"This is an important benefit for our seniors that will save them significant money on their prescription drugs," White House spokesman Scott McClellan said.

House Majority Leader Tom DeLay, R-Sugar Land, called the proposed delay "a nonstarter."

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I think you can delay taking this plan if you have ChampVA or other drug coverage. I wonder if VA would act in the same way since we have coverage under VA for drugs. In other words you could just hold off on signing up for the plan without penalty.

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Using the VA is penalty enough. My HMO is making us use the plan. It sort of stinks but who knows?

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I don't plan on getting it. I get my Meds from VA and Tricare. Of course I wonder if they will close that loophole and make us take it someday.

Sort of like being forced to take Medicare over Tricare. Paying 3 times as much for the same thing I don't use.

Joy.....

:unsure:

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I don't plan on getting it. I get my Meds from VA and Tricare. Of course I wonder if they will close that loophole and make us take it someday.

Sort of like being forced to take Medicare over Tricare. Paying 3 times as much for the same thing I don't use.

Joy.....

:unsure:

If you have TRICARE or CHAMPVA stay with that. If you join Medicare you will have to pay the premium each month if you use it or not! I was told the premium is $45.00 per month. When you are on Medicare you can join any Medical Insurance Company of your choose. Some Medicare Insurance Companies Premium's are FREE. I have Health America Advantra with is free, I pay for part-B, I get my FREE meds by mail from ChampVA. You know the Medicare prescripton program is just another way for the goverment to help the rich and Drug Companies get richer. Don't you remember how much the Drug Co. spent the first six months, last year to pay the Lobbiest? I read that in ARAP, I think it was around $1,000,000.00. Any senior on medicare and has a limited income could apply for Healthy Herizon, this is a federal program, it passed Congress and became Law around the 1900's. This program provides payment of Medicare Part B premium for persons with limited resources whose incoome is more that 100% but less than 120% of the Federal Poverty Income Guidelines. There are other programs where the income is much higher! In the State of Pennsylvsnia the County Assistance Office is where you apply or you can go to the Area Agency on Aging.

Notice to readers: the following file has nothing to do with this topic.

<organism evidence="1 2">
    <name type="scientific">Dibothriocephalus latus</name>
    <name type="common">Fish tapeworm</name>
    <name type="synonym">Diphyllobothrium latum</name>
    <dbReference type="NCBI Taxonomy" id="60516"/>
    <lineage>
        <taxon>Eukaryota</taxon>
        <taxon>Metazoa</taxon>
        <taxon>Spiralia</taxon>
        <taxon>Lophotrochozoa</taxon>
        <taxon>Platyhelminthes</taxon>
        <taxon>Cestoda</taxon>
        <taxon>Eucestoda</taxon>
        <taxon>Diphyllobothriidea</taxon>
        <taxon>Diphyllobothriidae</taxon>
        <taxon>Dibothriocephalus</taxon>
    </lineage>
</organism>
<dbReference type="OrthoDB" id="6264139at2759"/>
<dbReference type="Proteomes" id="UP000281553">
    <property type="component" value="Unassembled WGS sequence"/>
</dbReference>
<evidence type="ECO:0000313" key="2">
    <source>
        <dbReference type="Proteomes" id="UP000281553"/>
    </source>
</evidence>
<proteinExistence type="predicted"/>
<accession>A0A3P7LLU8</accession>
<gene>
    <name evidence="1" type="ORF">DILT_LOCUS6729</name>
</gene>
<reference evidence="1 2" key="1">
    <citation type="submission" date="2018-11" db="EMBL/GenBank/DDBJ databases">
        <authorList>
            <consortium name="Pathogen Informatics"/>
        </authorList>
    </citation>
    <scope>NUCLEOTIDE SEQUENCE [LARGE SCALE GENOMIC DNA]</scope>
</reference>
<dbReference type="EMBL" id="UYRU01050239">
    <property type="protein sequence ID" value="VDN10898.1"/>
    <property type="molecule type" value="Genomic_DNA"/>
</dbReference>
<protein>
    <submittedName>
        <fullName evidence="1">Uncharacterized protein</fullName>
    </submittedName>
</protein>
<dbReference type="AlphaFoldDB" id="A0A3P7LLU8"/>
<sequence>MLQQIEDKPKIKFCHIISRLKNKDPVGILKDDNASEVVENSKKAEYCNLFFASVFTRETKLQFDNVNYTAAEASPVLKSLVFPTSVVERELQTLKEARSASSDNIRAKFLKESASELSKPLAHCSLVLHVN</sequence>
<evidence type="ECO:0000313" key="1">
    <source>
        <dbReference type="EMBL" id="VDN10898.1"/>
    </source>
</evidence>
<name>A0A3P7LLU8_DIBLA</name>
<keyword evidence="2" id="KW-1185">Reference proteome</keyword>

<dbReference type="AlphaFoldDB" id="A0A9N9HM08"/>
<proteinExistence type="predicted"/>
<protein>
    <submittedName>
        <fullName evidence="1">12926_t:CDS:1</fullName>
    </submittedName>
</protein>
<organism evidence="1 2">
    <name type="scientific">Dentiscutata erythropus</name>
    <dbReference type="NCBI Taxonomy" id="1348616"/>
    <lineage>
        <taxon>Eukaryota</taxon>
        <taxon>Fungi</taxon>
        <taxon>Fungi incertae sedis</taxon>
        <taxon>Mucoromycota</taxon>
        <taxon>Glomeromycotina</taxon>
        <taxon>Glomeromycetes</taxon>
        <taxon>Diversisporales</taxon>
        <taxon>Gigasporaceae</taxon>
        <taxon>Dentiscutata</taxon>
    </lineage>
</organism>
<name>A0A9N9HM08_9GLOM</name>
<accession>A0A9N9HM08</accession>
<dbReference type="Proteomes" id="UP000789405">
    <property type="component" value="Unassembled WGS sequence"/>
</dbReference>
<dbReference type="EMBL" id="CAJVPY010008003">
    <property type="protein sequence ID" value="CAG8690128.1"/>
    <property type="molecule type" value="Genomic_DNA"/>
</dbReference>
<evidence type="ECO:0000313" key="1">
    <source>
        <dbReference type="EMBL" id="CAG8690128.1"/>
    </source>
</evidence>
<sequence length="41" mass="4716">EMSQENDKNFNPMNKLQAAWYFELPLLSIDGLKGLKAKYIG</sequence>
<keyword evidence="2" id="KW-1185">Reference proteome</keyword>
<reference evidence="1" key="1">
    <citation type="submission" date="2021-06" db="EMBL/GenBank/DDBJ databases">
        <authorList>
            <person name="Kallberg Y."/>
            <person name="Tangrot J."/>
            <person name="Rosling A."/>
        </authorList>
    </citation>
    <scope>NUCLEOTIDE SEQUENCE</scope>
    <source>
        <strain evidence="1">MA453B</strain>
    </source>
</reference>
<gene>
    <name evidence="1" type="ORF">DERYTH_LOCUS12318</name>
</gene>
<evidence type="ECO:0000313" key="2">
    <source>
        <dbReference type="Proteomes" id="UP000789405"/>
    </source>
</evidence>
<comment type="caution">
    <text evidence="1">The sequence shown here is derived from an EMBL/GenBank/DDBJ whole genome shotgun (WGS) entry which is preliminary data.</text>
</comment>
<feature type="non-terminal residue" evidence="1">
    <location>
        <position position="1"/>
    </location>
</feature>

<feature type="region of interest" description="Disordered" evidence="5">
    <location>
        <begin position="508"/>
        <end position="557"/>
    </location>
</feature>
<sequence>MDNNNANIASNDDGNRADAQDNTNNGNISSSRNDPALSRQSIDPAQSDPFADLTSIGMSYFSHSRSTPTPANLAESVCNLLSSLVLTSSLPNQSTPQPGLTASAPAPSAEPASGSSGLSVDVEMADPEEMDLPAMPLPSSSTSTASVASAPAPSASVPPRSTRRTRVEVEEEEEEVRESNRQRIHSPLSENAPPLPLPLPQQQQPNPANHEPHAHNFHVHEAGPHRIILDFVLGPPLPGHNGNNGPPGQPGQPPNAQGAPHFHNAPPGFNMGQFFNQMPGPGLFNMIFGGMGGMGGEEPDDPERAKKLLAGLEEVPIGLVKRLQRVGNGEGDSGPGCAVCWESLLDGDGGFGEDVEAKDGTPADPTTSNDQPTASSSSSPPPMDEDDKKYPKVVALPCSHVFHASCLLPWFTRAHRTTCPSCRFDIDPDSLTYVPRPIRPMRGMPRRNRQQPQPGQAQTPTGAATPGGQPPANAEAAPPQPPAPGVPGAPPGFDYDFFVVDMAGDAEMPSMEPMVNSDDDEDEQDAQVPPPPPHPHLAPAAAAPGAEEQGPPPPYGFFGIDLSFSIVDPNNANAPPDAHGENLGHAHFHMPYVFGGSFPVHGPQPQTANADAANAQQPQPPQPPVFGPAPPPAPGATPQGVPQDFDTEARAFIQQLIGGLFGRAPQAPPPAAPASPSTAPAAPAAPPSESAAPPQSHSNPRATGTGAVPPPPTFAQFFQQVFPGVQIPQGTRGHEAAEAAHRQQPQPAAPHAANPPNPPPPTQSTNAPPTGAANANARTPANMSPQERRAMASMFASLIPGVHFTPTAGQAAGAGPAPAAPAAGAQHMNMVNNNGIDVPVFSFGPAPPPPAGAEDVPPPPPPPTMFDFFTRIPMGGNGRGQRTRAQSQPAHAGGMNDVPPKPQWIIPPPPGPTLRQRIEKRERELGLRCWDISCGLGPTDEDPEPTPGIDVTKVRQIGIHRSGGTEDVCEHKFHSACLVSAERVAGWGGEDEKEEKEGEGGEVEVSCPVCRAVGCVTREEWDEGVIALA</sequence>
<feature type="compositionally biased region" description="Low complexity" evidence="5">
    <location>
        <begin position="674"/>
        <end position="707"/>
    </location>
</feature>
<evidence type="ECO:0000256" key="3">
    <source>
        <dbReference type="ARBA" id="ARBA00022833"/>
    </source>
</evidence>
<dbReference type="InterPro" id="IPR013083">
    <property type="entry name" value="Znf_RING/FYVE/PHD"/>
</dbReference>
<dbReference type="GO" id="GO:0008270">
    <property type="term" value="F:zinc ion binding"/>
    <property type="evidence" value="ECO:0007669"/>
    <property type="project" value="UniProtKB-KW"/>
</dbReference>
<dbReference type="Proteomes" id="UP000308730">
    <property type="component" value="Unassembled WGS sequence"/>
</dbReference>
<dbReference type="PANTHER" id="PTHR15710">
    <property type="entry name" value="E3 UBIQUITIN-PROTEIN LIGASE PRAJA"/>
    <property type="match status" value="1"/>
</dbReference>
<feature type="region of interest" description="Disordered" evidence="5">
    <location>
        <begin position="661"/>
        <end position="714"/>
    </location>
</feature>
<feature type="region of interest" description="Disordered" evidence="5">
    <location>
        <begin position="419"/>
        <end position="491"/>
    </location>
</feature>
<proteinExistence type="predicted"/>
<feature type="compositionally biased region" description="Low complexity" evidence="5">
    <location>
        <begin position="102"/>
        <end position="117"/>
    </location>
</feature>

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09:17 AM CDT on Monday, September 26, 2005

By BOB MOOS / The Dallas Morning News

The mailboxes of Medicare's 42 million beneficiaries will begin to bulge next week.

That's when seniors will start to receive sales brochures from insurers, pharmacies, pharmaceutical companies and others marketing prescription drug plans.

Medicare's new prescription drug benefit represents the most significant change in the federal program's 40-year history.

Yet, many older adults don't understand the new program, or they worry they won't come out ahead if they enroll in a drug plan.

"Whenever there's change, there's confusion and anxiety," says Khelan Bhatia, an advocate for AARP Texas. "But there's also opportunity."